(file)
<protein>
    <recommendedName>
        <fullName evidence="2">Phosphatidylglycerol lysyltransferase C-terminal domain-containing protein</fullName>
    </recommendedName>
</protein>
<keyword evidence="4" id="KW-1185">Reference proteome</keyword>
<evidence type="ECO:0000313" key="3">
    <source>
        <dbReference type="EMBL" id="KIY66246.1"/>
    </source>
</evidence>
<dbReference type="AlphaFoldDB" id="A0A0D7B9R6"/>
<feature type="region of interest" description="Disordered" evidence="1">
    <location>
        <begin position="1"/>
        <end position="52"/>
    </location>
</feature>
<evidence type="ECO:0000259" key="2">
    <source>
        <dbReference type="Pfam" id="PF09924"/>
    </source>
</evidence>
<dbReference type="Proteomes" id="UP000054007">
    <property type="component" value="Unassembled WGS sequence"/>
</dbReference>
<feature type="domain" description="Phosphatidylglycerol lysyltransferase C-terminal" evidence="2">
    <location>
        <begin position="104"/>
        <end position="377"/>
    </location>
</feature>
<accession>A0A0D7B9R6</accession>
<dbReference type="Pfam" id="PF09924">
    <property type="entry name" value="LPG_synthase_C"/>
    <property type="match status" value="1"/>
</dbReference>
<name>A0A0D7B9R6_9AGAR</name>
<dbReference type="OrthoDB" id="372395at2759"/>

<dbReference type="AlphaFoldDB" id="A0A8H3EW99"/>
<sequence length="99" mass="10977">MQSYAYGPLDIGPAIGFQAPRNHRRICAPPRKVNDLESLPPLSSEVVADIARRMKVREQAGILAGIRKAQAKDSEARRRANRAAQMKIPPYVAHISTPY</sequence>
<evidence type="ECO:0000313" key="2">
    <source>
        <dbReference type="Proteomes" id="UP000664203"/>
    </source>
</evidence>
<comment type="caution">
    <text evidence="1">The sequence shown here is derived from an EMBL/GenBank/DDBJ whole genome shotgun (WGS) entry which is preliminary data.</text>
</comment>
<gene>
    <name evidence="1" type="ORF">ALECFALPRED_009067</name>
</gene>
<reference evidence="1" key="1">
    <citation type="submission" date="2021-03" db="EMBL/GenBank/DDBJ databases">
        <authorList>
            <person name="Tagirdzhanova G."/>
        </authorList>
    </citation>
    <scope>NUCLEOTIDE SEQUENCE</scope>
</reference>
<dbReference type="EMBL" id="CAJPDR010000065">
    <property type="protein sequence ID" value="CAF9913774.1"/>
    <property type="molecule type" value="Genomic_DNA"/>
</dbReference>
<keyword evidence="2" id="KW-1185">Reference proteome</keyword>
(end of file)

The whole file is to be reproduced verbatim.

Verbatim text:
<protein>
    <recommendedName>
        <fullName evidence="2">Phosphatidylglycerol lysyltransferase C-terminal domain-containing protein</fullName>
    </recommendedName>
</protein>
<keyword evidence="4" id="KW-1185">Reference proteome</keyword>
<evidence type="ECO:0000313" key="3">
    <source>
        <dbReference type="EMBL" id="KIY66246.1"/>
    </source>
</evidence>
<dbReference type="AlphaFoldDB" id="A0A0D7B9R6"/>
<feature type="region of interest" description="Disordered" evidence="1">
    <location>
        <begin position="1"/>
        <end position="52"/>
    </location>
</feature>
<evidence type="ECO:0000259" key="2">
    <source>
        <dbReference type="Pfam" id="PF09924"/>
    </source>
</evidence>
<dbReference type="Proteomes" id="UP000054007">
    <property type="component" value="Unassembled WGS sequence"/>
</dbReference>
<feature type="domain" description="Phosphatidylglycerol lysyltransferase C-terminal" evidence="2">
    <location>
        <begin position="104"/>
        <end position="377"/>
    </location>
</feature>
<accession>A0A0D7B9R6</accession>
<dbReference type="Pfam" id="PF09924">
    <property type="entry name" value="LPG_synthase_C"/>
    <property type="match status" value="1"/>
</dbReference>
<name>A0A0D7B9R6_9AGAR</name>
<dbReference type="OrthoDB" id="372395at2759"/>

<dbReference type="AlphaFoldDB" id="A0A8H3EW99"/>
<sequence length="99" mass="10977">MQSYAYGPLDIGPAIGFQAPRNHRRICAPPRKVNDLESLPPLSSEVVADIARRMKVREQAGILAGIRKAQAKDSEARRRANRAAQMKIPPYVAHISTPY</sequence>
<evidence type="ECO:0000313" key="2">
    <source>
        <dbReference type="Proteomes" id="UP000664203"/>
    </source>
</evidence>
<comment type="caution">
    <text evidence="1">The sequence shown here is derived from an EMBL/GenBank/DDBJ whole genome shotgun (WGS) entry which is preliminary data.</text>
</comment>
<gene>
    <name evidence="1" type="ORF">ALECFALPRED_009067</name>
</gene>
<reference evidence="1" key="1">
    <citation type="submission" date="2021-03" db="EMBL/GenBank/DDBJ databases">
        <authorList>
            <person name="Tagirdzhanova G."/>
        </authorList>
    </citation>
    <scope>NUCLEOTIDE SEQUENCE</scope>
</reference>
<dbReference type="EMBL" id="CAJPDR010000065">
    <property type="protein sequence ID" value="CAF9913774.1"/>
    <property type="molecule type" value="Genomic_DNA"/>
</dbReference>
<keyword evidence="2" id="KW-1185">Reference proteome</keyword>